Appearing and Disappearing Stars

Why in News?

  • An international collaboration of astronomers has identified a curious occurrence of nine stars like objects that appeared and vanished in a small region within half an hour in an old photographic plate.
  • Astronomers collaborating across counties track vanishing and appearing celestial objects by comparing old images of the night sky with new modern one, register unnatural phenomena, and probe deep into such phenomena to record changes in the Universe.
  • Scientists from Sweden, Spain, USA, Ukraine, and India investigated early form of photography that used glass plates to capture images of the night sky from the 12th of April 1950, exposed at Palomar Observatory in California, USA and detected these transient stars which were not to be found in photographs half an hour later and not traced since then.
  • Such a group of objects appearing and disappearing at the same time have been detected for the first time in the history of astronomy.
  • The astronomers have not found any explanation in well-established astrophysical phenomena like gravitational lensing, fast radio bursts, or any variable star that could be responsible for this cluster of fast changes in the sky.
  • The scientists are still exploring the reasons behind the observation of these strange transient stars and are still not sure about what triggered their appearance and disappearance
  • The astronomers are examining the possibility that the photographic plates were contaminated with radioactive particles causing false stars on the plates.
  • But if the observation is proven to be real, another option is solar reflections from reflective, unnatural objects in orbit around Earth several years before the first human satellite was launched.




NCW signs MoU with BPR&D for Nation-Wide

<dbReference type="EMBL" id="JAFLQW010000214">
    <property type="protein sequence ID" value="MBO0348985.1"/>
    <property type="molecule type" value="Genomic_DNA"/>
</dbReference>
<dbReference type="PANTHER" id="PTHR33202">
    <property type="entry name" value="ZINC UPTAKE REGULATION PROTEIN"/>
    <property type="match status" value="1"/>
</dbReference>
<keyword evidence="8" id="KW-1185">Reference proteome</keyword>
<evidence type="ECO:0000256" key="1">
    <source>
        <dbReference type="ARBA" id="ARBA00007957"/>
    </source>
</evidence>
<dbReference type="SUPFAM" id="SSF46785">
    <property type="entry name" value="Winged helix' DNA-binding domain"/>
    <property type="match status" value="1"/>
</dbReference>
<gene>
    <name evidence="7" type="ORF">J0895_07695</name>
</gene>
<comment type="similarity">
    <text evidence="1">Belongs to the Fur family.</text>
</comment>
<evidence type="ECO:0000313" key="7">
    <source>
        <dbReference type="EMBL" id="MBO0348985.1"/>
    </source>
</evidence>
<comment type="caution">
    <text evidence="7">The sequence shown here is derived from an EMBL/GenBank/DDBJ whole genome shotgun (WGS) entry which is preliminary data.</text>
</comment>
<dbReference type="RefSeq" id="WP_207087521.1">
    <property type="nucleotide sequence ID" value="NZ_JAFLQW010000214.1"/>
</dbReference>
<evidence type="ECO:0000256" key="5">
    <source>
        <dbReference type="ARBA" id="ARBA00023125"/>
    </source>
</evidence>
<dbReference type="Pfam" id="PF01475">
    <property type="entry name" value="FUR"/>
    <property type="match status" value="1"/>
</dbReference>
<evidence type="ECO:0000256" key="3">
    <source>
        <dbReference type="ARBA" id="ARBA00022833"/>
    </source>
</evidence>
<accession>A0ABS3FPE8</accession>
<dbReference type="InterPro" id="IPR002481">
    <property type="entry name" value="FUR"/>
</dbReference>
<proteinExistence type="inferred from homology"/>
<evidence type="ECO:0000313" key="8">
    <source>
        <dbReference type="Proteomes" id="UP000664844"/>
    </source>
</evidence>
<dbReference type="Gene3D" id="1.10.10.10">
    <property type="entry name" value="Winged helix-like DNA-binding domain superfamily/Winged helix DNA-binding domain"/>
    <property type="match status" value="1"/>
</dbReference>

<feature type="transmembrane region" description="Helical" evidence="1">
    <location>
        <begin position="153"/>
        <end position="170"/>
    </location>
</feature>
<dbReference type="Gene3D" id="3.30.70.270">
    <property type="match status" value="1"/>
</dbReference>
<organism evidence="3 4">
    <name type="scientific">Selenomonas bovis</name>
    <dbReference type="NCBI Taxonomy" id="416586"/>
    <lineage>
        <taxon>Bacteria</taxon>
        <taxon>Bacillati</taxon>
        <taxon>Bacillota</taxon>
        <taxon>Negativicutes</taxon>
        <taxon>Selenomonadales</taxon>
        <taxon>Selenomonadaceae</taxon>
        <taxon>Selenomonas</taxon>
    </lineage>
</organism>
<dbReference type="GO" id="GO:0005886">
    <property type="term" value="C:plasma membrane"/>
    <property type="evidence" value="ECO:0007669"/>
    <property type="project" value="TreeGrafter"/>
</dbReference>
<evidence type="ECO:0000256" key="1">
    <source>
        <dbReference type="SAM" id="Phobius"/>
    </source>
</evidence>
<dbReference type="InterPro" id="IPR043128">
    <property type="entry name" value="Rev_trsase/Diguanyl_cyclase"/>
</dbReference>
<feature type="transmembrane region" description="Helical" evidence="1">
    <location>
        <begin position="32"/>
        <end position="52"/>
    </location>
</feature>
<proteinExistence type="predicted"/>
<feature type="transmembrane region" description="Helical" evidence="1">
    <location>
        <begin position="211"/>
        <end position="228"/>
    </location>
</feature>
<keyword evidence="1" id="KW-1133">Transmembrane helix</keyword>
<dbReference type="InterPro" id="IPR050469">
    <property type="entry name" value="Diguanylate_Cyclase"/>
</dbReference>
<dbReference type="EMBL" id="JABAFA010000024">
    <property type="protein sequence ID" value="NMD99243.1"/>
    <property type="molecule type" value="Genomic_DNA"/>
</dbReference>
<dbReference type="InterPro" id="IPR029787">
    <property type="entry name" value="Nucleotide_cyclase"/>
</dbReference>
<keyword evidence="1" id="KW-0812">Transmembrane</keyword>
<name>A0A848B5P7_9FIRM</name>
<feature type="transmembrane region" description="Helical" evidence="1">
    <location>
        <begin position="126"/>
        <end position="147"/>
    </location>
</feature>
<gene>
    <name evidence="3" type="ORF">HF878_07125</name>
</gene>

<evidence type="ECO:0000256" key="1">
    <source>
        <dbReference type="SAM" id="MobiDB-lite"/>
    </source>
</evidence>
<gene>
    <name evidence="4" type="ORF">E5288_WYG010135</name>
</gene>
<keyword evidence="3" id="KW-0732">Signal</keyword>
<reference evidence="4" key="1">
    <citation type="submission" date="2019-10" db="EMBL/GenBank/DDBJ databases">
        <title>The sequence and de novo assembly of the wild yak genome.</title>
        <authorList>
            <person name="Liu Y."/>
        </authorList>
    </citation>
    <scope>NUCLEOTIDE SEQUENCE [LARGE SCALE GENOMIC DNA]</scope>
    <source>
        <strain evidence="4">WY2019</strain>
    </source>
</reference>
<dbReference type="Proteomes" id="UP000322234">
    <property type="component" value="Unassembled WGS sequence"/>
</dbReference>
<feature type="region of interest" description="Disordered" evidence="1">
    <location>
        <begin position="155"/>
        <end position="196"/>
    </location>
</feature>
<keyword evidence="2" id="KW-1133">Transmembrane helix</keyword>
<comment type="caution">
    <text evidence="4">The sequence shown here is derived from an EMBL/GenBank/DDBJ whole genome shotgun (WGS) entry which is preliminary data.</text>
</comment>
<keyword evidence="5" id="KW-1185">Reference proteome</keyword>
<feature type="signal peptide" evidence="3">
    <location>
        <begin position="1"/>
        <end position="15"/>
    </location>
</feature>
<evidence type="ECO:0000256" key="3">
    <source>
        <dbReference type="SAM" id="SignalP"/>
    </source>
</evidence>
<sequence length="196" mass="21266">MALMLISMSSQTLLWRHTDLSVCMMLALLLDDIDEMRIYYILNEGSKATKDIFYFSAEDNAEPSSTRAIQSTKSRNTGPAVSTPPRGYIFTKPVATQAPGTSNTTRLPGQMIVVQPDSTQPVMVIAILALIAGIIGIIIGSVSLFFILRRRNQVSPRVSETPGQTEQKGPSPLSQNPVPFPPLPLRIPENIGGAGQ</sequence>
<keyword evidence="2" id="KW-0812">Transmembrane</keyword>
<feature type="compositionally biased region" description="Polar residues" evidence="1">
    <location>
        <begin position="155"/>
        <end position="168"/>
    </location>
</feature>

Why in News?

  • The National Commission for Women (NCW) has signed an MoU with Bureau of Police Research and Development (BPR&D) for gender sensitization of police personnel across the country.


  • The objective of the programme is to ensure gender sensitization of police personnel with respect to legislation and policies concerning women and bringing attitudinal and behavioural changes in police officers while dealing with crimes against women.
  • The Commission has been regularly organising gender sensitization programs for police officers to achieve the objective of building trust of women complainants in police.
  • It is with this objective that NCW has decided to launch a programme across the country to sensitize officials on gender related issues and empower them to perform their duties effectively, without prejudice and bias especially in cases of gender-based crimes.
  • The training will be conducted for a duration of three-five days, preferably in residential mode as a short intense course with an expected training of 18-24 hours in total.
  • It will have special focus on gender issues, women related laws, role of implementing agencies along with sharing of best practices.
  • National Commission for Women is the apex national level organization with the mandate of protecting and promoting the interests of women under the aegis of Ministry of Women and Child Development, Govt. of India.




Law Ministry clears rules for vintage cars

Why in News?

  • For the first time, India is set to have rules regulating the registration process for vintage cars.
  • The Law Ministry has given its nod to an amendment to the Central Motor Vehicle Rules, 1989, that are expected to be notified by the Ministry of Road Transport and Highways soon.
  • According to the rules, all two-wheelers and four-wheelers, which have not undergone any substantial overhaul, will be defined as Vintage Motor Vehicles 50 years after the date of first registration.
  • Vehicles that already carry a registration number will be allowed to retain it. However, classics that are registered afresh, such as those that are imported into the country, will be assigned an identifier “VA” in the registration number.
  • Vintage vehicles will neither be permitted on roads for regular purposes, nor will they be used for commercial purposes. They will be allowed only during exhibitions.